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Bella Bean-sprout Bradbury

Mixed Breed

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Place of Birth

Mexico

Current Location

Lakeside, California, USA

From

Jamul, California, USA

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Genetic Breed Result

Embark Supermutt analysis

What’s in that Supermutt? There may be small amounts of DNA from these distant ancestors:

American Pit Bull Terrier

The American Pit Bull Terrier originated in the British Isles and descends from the Mastiff-type dogs introduced to England in antiquity. The breed was brought over to the United States by English immigrants in the 1800s, and quickly became one of the most popular and widespread breeds there.

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German Shepherd Dog

German Shepherds are confident, courageous dogs with a keen sense of smell and notable intelligence. These are active working dogs who excel at many canine sports and tasks -- they are true utility dogs! Their versatility combined with their loyal companionship has them consistently listed as one of the most popular breeds in the United States.

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Chow Chow

This distinctive-looking dog breed has a proud, independent spirit that some describe as catlike. Often aloof and suspicious of strangers, the Chow Chow may not be a cuddle buddy, but for the right person, they are a fiercely loyal companion.

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Bull Terrier

The Bull Terrier, sometimes called the English Bull Terrier, is perhaps most famous for its egg-shaped head (and being Target's mascot). This breed can be overly rambunctious and play rough, so early training and socialization is important. However, they make lovely companions for active homes, and Bull Terrier owners delight in the breed's sense of humor.

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American Staffordshire Terrier

American Staffordshire Terriers are powerful but playful dogs that are both loyal and affectionate with their owners.

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Siberian Husky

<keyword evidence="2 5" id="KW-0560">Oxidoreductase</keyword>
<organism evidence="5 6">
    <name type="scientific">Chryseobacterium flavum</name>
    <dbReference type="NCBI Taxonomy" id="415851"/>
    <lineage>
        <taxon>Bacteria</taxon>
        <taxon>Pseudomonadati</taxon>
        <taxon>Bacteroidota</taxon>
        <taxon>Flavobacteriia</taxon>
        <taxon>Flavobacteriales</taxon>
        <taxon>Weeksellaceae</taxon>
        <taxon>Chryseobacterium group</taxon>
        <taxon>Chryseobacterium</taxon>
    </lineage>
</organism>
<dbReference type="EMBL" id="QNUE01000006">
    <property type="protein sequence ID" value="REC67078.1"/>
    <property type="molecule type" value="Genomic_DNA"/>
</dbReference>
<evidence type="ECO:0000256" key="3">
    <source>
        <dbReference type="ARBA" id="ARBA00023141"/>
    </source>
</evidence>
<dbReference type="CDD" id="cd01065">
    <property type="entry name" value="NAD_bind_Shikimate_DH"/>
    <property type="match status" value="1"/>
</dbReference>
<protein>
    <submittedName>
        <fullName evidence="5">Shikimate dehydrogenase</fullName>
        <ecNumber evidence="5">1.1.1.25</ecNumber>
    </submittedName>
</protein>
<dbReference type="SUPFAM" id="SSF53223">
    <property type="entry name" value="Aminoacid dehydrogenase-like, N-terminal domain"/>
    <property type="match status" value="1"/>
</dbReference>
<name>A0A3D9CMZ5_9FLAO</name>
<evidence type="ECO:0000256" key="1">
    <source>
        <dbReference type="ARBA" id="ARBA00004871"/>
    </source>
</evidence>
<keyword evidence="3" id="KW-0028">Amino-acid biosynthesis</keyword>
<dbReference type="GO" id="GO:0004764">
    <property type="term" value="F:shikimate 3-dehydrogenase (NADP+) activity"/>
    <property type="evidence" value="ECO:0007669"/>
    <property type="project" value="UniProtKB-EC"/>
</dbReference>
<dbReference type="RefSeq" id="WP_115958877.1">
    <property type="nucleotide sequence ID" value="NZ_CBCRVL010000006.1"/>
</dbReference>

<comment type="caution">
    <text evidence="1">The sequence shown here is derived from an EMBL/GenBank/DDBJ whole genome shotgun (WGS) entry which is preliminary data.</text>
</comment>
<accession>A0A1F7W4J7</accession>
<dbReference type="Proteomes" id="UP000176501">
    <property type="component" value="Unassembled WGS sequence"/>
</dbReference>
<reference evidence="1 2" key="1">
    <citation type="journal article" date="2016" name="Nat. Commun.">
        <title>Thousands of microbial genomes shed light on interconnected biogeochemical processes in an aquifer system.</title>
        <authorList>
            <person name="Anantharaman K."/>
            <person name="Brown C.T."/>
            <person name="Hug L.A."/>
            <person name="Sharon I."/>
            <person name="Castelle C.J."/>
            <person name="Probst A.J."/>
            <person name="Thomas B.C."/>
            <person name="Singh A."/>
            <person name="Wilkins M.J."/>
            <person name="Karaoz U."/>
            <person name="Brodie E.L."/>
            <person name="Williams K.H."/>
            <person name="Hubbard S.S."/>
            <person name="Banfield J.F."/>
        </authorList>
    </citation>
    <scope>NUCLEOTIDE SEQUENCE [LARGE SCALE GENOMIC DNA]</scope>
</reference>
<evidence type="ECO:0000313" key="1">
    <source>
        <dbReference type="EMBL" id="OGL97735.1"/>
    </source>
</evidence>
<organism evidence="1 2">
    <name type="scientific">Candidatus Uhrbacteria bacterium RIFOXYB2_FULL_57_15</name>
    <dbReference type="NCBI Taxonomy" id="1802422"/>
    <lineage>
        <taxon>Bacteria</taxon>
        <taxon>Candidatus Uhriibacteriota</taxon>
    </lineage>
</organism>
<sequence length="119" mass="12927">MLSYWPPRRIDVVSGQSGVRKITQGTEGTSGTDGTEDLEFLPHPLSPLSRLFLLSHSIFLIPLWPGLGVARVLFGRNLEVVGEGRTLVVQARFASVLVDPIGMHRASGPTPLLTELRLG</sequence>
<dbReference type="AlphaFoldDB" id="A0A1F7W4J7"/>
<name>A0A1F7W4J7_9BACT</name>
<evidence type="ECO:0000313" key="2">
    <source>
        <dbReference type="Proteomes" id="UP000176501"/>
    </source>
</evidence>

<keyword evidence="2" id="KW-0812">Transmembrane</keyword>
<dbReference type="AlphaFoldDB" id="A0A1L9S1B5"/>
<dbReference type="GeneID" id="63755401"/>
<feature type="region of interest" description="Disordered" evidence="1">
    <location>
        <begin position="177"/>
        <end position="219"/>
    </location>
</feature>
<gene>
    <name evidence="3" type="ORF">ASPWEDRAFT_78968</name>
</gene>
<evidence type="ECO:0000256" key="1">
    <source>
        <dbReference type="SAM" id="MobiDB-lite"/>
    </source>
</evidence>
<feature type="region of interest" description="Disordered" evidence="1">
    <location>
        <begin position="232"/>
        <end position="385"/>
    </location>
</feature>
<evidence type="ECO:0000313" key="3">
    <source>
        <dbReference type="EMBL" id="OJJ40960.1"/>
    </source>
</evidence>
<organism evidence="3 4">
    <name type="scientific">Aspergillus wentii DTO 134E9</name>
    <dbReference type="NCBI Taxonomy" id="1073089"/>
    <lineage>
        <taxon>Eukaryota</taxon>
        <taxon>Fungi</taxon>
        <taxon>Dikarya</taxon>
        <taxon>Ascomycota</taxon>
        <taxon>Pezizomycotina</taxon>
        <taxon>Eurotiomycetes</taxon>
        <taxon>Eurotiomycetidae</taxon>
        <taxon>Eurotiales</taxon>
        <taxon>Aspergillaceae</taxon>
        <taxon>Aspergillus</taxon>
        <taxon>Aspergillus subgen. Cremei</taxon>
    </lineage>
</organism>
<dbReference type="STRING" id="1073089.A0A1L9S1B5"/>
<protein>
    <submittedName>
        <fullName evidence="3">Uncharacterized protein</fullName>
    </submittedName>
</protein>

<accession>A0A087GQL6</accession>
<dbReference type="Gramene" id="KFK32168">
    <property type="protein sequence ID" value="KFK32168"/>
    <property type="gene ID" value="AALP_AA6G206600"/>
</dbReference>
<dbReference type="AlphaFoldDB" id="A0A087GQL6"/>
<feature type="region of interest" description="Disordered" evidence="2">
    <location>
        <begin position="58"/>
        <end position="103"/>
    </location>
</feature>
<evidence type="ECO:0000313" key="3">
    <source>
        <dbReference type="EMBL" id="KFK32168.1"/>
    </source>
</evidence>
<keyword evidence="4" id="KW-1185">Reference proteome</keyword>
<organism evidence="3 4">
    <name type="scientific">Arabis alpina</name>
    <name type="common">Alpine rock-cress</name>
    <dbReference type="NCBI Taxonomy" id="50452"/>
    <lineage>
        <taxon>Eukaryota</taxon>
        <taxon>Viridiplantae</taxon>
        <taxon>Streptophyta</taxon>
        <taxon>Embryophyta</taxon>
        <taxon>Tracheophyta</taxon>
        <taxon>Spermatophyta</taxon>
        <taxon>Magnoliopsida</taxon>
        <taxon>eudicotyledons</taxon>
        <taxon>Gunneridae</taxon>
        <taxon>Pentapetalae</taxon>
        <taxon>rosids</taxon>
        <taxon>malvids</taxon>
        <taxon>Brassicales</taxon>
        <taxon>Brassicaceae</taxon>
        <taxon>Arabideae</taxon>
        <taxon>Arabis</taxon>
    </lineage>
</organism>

Bred initially in Northern Siberia, the Siberian Husky is a medium-sized working dog who is quick and light on their feet. Their moderately compact and well furred body, erect ears and brush tail suggest their Northern heritage. Huskies are very active and energetic and are known for being long distance sled dogs.

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Perro de Presa Canario

This large, protective Molosser-type breed is often referred to as a Presa Canario or simply "Presa". These dogs were originally bred to work livestock, and now are often used as guard dogs. They're loyal and docile to their family members and often alert or suspicious with strangers.

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Genetic Stats

Wolfiness

0.9 % MEDIUM

Predicted Adult Weight

54 lbs

Genetic Age
22 human years

Based on the date of birth provided

Dogs Like Bella Bean-sprout Bradbur…

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Discover dogs who share a similar breed mix to Bella Bean-sprout Bradbury. A higher score means the two dogs have more of their breed mix in common. A score of 100% means they share the exact same breed mix!

Click or tap on a pic to learn more about each dog and see an in-depth comparison of their DNA, breeds, and more.

DNA Breed Origins

Breed colors:
American Pit Bull Terrier
German Shepherd Dog
Chow Chow
Bull Terrier
American Staffordshire Terrier
Siberian Husky
Perro de Presa Canario
Supermutt

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Bella Bean-sprout Bradbury